‘The Residence of Phillip Parker King during his surveys in Australia from 1818 to 1822’, signed “P.P. King”.

A watercolour by the great hydrographer, the only surviving record of an architecturally and historically important house of the period.

SKU SF000712 Category


Phillip Parker King, son of the third Governor of New South Wales, was born on Norfolk Island in 1791. In 1807 he entered the Royal Navy. In 1817 after his marriage to Harriet Lethbridge, he left England for Australia with instructions “to explore, with as little delay as possible, that part of the coast of New Holland…not surveyed or examined by the late Capt. Flinders”.

In the lower left margin of his watercolour King has noted that his residence during his Australian coastal surveys of 1818 to 1822. His detailed and important coastal explorations, four surveys in all, were described by him in his ‘Narrative of a Survey of the Inter tropical and Western Coasts of Australia’, which was illustrated with his own drawings. King went on to consolidate a formidable career as explorer and hydrographer. He sailed with Darwin in 1826 on the BEAGLE voyage to chart the coasts of Peru, Chile and Patagonia; Darwin described him as “my beau ideal of Captain”.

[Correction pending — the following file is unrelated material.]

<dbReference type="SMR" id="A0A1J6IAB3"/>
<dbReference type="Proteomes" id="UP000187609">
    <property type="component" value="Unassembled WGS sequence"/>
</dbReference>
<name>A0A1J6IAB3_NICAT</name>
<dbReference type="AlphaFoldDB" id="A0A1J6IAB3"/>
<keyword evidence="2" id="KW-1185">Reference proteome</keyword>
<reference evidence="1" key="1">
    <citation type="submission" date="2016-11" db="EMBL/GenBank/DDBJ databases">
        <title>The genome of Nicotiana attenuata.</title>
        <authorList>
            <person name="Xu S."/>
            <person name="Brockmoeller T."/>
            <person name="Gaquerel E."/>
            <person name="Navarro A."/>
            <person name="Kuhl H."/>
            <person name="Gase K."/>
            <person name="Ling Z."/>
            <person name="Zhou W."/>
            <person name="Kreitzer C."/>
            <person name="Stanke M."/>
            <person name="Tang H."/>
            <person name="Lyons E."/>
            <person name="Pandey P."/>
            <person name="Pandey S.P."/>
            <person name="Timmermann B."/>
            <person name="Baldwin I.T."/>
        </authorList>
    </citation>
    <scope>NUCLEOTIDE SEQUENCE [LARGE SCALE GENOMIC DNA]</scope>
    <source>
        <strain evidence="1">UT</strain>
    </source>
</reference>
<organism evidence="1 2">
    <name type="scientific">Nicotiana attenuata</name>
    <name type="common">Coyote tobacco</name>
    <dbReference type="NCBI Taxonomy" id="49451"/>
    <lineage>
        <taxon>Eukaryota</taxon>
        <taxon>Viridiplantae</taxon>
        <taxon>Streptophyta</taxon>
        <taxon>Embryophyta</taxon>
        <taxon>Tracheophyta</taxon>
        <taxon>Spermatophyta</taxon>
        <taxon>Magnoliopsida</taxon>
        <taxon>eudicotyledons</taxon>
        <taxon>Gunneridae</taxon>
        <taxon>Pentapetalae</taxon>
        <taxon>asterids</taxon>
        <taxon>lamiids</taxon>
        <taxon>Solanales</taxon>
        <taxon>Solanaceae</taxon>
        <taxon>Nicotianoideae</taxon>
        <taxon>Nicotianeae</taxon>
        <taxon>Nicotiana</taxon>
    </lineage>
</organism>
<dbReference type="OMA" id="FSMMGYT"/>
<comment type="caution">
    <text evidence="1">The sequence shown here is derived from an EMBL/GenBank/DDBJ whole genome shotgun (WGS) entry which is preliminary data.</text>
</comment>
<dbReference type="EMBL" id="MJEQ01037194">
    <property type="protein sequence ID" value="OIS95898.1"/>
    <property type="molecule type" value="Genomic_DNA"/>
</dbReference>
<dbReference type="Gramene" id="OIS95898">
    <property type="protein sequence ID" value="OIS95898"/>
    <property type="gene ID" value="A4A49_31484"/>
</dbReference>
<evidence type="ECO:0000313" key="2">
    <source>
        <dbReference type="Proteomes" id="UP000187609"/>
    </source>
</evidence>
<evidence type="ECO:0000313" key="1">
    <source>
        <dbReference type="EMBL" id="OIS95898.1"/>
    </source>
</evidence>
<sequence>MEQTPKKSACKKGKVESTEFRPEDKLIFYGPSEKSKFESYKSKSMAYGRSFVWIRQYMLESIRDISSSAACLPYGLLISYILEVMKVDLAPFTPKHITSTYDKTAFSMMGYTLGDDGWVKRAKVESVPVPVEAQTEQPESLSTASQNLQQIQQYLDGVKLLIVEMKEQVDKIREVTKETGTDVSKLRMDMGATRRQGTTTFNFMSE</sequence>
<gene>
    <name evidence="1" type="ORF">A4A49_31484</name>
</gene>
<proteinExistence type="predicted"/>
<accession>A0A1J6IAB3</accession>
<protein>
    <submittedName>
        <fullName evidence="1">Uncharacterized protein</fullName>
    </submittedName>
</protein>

Harriet obviously spent much of her time at their Church Street residence without her young husband, but three of their eight children were born there: Philip Gidley in 1817, John in 1820 and William Essington in 1821. King records their births on the drawing itself. Parramatta was rapidly becoming an organised community by the 1820s. In 1822 Surveyor James McBrien’s map showed fewer than 300 dwellings, mainly on the south side of the river, with less than sixty houses across the river. It was the centre of agriculture in the colony and in some respects as important as Sydney.

With Macquarie’s presence at Government House and his continuing building programme, the town was notably handsome. The King residence stood at the junction of Phillip and Church Streets both of which were part of Macquarie’s original street plan. King’s symmetrical residence captures the very essence of Australian Georgian architecture. Very few domestic examples of this period survive today.

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Phillip Parker King


Paper, Watercolour